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incrementation inside for loop

This is a discussion on incrementation inside for loop within the C Programming forums, part of the General Programming Boards category; Code: int i, j = 0; for (i = 0; i++ < 10; ++i, j++); j += i; printf("%d %d", ...

  1. #1
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    incrementation inside for loop

    Code:
    int i, j = 0;
    for (i = 0; i++ < 10; ++i, j++);
    j += i;
    printf("%d %d", i, j);
    The output is
    Code:
    11 16
    . I've tried modifying the code to
    Code:
    int i, j = 0;
    for (i = 0; i++ < 10; ++i, j++);
    {
          j += i;
          printf("%d %d", i, j);
    }
    and the output is still the same. Does this imply the for loop is executed only once? Can anyone explain to me how the above code works please, thanks!

  2. #2
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    It's the same because you follow both for() headers with ; -which is basically a for loop with a single NULL statement, it does nothing during the loop.

    So in both cases, the j+= i; and printf() statements don't happen until the loop exits.
    drawar likes this.

  3. #3
    Cat
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    Code:
    int i, j = 0;
    for (i = 0; i++ < 10; ++i, j++);
    j += i;
    printf("%d %d", i, j);
    Line 2 executes 5 times, but because of the semicolon, the loop only executes the i++, ++i, and j++ expressions. After 5 iterations, i is 11 and j is 5, and the loop terminates.

    Line 3 then adds i to j giving 11 and 16, and line 4 prints.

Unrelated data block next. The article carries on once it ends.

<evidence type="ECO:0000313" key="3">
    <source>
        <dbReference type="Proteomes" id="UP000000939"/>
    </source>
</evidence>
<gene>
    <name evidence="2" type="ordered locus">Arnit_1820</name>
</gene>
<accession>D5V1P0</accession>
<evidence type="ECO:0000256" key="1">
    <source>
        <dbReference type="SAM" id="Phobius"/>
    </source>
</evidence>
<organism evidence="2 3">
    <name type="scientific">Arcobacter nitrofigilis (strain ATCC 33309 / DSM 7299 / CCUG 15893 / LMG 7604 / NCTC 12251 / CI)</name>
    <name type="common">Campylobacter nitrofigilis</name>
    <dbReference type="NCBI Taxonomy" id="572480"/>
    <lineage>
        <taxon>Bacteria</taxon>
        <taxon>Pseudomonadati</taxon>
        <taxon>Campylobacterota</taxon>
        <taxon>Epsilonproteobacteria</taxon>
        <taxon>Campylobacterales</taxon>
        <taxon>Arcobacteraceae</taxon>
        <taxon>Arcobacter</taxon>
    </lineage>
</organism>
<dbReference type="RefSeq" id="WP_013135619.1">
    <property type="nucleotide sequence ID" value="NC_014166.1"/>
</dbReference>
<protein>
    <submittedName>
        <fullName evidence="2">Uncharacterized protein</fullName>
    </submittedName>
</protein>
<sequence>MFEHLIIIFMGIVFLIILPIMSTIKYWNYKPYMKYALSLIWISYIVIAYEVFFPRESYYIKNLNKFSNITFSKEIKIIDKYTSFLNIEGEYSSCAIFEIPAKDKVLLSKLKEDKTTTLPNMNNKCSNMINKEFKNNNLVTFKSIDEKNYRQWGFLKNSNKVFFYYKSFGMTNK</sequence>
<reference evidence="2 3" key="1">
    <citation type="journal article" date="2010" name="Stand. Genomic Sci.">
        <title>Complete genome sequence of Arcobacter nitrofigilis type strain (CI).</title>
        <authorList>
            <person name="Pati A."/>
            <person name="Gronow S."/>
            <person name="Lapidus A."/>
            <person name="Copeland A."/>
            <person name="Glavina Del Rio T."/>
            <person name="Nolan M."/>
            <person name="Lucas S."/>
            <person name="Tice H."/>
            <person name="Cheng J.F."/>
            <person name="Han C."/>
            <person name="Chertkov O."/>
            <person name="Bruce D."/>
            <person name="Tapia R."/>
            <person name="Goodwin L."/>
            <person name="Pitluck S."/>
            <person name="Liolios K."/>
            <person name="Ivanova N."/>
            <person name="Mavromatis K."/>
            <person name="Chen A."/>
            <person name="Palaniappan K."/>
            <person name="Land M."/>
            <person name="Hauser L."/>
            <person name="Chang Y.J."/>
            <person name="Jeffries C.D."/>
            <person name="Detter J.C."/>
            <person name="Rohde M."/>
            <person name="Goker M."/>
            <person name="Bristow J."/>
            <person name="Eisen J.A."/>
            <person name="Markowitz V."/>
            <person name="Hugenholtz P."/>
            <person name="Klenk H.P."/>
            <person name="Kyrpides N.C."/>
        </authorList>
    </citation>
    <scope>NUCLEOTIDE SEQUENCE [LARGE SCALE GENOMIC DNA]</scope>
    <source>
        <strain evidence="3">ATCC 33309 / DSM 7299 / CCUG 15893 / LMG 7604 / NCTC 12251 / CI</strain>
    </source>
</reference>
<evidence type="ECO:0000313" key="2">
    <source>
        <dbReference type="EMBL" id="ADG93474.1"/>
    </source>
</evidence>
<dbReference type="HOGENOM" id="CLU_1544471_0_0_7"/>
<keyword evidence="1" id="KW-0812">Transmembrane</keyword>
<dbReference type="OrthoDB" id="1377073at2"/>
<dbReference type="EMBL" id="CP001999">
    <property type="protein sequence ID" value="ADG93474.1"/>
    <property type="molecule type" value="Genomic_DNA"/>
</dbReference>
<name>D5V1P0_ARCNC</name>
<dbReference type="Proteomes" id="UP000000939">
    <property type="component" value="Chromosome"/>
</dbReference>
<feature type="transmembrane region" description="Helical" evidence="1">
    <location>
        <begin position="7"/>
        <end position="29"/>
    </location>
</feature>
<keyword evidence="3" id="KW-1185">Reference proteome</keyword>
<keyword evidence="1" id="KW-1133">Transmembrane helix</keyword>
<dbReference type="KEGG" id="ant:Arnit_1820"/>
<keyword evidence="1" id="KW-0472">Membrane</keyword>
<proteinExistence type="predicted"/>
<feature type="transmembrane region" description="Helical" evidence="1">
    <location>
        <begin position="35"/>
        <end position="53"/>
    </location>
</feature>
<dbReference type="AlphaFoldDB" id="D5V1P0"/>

drawar likes this.
    You ever try a pink golf ball, Wally? Why, the wind shear on a pink ball alone can take the head clean off a 90 pound midget at 300 yards.

  4. #4
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    Ah I see, thank you all!
    So in the first iteration, the original value of i(0) is used to do the comparison, after that it's incremented by 1, and since the condition is true it's incremented by 1 again?

    I've also tried changing the position of '++' in the for loop like for(i = 0; ++i < 10; ++i, j++); or for(i = 0; i++ < 10; i++, j++); and still get the same output as before. Why is that so?

  5. #5
    Registered User whiteflags's Avatar
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    Code:
    for(i = 0; ++i < 10; ++i, j++);
    You only need the semicolon if the loop is not supposed to have a body. Even then, you should put the semicolon on the next line, so people notice it.
    drawar likes this.

  6. #6
    Cat
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    Quote Originally Posted by drawar View Post
    Ah I see, thank you all!
    So in the first iteration, the original value of i(0) is used to do the comparison, after that it's incremented by 1, and since the condition is true it's incremented by 1 again?

    I've also tried changing the position of '++' in the for loop like for(i = 0; ++i < 10; ++i, j++); or for(i = 0; i++ < 10; i++, j++); and still get the same output as before. Why is that so?
    There actually is a slight difference internally, but the output is the same.


    for(i = 0; ++i < 10; ++i, j++);
    for(i = 0; i++ < 10; i++, j++);

    The expressions in blue are equivalent - the only time that i++ vs. ++i matters is if the result is being used in another expression, and these are not.

    The expressions in red actually are different, but they produce the same final result because each iteration increments twice:

    With ++i, you make the following comparisons:
    1 < 10 - True
    3 < 10 - True
    5 < 10 - True
    7 < 10 - True
    9 < 10 - True
    11 < 10 - False

    With i++ you make the following:
    0 < 10 - True
    2 < 10 - True
    4 < 10 - True
    6 < 10 - True
    8 < 10 - True
    10 < 10 - False

    In both cases, the comparison happens six times and the inner body of the loop happens five times, which is why i is incremented 11 times. You WOULD notice a difference if the number being compared to was odd, not even, or if you used a <= rather than a <
    Last edited by Cat; 02-24-2013 at 11:17 AM.
    You ever try a pink golf ball, Wally? Why, the wind shear on a pink ball alone can take the head clean off a 90 pound midget at 300 yards.

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